My column, To many, winning is no option, takes Senator Webb to task for his response to the President's State of the Union address, and argues that we have lost focus on what should be our shared goal of victory in the war:
To many, winning is no option
Thursday, February 1, 2007
Last month I wrote about the Iraq Study Group report, saying they asked the wrong question. At the time I assumed every American wanted to win the war in Iraq, and therefore the question was not "how do we conclude the war," but rather "how do we win it?"
Our new senator, James Webb, gave the Democrats' response to the president's State of the Union address last week. In his speech, he again said the goal was removing our troops, suggesting paradoxically "not a precipitous withdrawal" but "a formula that will in short order allow our combat forces to leave Iraq."
To support his contention, he cited President Dwight Eisenhower, who said of the Korean War, "When comes the end?" Webb noted that "as soon as he became president, he brought the Korean War to an end."
Webb is a well-educated man, and no neophyte regarding military history. But the Korean War is a great example of the wrong-headedness of pursuit of "conclusion" rather than "victory." The war was "ended" over 50 years ago, but U.S. troops are still in South Korea. North Korea is one of the greatest threats to our country and the world, and a constant source of trouble. Even Vietnam is less of a problem today than Korea.
Given the success of South Korea, one can imagine how much better it would be for the North Korean people, and the world, had we achieved victory rather than "conclusion." Of course, unlike Iraq, the Korean War was truly a civil war, and the result was probably the best we could do. But Korea is not the model we should desire for Iraq.
More revealing was the result of a poll taken after the president presented his new plan for Iraq. Fox News asked, "Do you personally want the Iraq plan President Bush announced last week to succeed?" Not "do you think it will succeed?" or "do you think there is a better plan?" but simply "do you hope we win?" I expected a vast majority of Americans would say yes -- because nobody wants us to lose.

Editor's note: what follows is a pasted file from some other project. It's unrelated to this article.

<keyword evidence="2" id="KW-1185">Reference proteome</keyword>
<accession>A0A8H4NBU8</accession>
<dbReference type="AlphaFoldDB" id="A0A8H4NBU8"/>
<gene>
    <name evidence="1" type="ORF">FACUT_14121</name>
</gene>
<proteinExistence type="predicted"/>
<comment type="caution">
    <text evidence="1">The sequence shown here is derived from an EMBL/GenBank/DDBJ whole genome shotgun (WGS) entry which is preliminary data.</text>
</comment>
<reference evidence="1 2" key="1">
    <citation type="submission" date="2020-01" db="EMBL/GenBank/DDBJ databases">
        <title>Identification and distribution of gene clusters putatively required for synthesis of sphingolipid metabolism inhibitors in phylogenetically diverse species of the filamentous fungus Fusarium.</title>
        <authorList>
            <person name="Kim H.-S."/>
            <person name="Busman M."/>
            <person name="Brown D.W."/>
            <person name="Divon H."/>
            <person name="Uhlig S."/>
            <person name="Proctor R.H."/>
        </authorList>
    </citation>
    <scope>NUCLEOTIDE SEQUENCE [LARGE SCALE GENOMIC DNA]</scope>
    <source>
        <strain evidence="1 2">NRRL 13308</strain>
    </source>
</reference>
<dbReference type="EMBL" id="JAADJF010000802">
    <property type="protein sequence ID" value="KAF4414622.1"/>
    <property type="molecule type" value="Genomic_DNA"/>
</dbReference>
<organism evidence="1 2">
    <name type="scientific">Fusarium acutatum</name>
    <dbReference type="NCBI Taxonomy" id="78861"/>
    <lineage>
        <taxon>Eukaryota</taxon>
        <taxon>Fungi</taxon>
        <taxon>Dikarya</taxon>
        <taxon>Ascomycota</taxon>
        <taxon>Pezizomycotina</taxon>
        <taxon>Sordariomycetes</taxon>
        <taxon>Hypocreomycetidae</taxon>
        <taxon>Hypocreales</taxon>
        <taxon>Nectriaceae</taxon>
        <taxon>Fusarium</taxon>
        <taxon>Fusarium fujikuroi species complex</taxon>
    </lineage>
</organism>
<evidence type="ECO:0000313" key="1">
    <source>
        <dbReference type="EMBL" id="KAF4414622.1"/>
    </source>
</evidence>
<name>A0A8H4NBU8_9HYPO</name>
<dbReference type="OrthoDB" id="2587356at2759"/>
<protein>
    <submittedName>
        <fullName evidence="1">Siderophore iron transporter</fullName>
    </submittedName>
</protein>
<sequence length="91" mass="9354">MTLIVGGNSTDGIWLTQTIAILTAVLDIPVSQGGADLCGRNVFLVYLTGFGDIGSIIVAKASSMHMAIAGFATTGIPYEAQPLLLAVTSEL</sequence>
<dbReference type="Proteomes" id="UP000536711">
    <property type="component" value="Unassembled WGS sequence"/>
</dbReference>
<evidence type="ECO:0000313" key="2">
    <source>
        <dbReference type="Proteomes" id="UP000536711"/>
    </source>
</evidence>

I was very wrong. Only 51 percent of Democrats wanted victory in Iraq. A shocking 34 percent affirmatively called for defeat, while another 15 percent weren't sure if American victory was something they supported. My premise that all Americans think victory is preferable to defeat is wrong. Half the now-majority party not only expects us to fail, but they want us to fail.
So when the Democrats reject America's new Iraq plan, remember their opinion is clouded by their desire for America to lose. Their actions are guided by their hope that Bush's plan fails.
Winning clearly isn't a concern for Sen. Hillary Clinton. At a recent town hall meeting, she said the goal was to "bring the Iraq war to the right end." Or more accurately, to force President Bush to clean it up before she takes office: "I think it's the height of irresponsibility and I really resent it … we should expect him to extricate our country from this before he leaves office."
Still, I am not ready to concede defeat at the hands of the Democrats. Our country has a window of opportunity to win the war before the Democrats turn enough people against winning that it's politically safe for them to act.
In the past two months, the president replaced Secretary of Defense Rumsfeld and the commander of the Iraq forces. He proposed a dramatic shift in tactics, based on the recommendation of his new defense secretary and his new general. The Senate confirmed both -- General Petraeus by unanimous vote. But the Democrats are trying to pass a "non-binding" resolution denying the new general the tools he said he needed to win when they confirmed him.
Both General Petraeus and Secretary Gates made it clear the resolution will embolden our enemies. They obviously thought that would matter to the new majority. But the Fox poll, and their own words, suggest that far from being concerned, such an outcome is acceptable -- anything to increase the pressure to withdraw the troops. Winning isn't an option for the Democrats -- some don't even see it as desirable.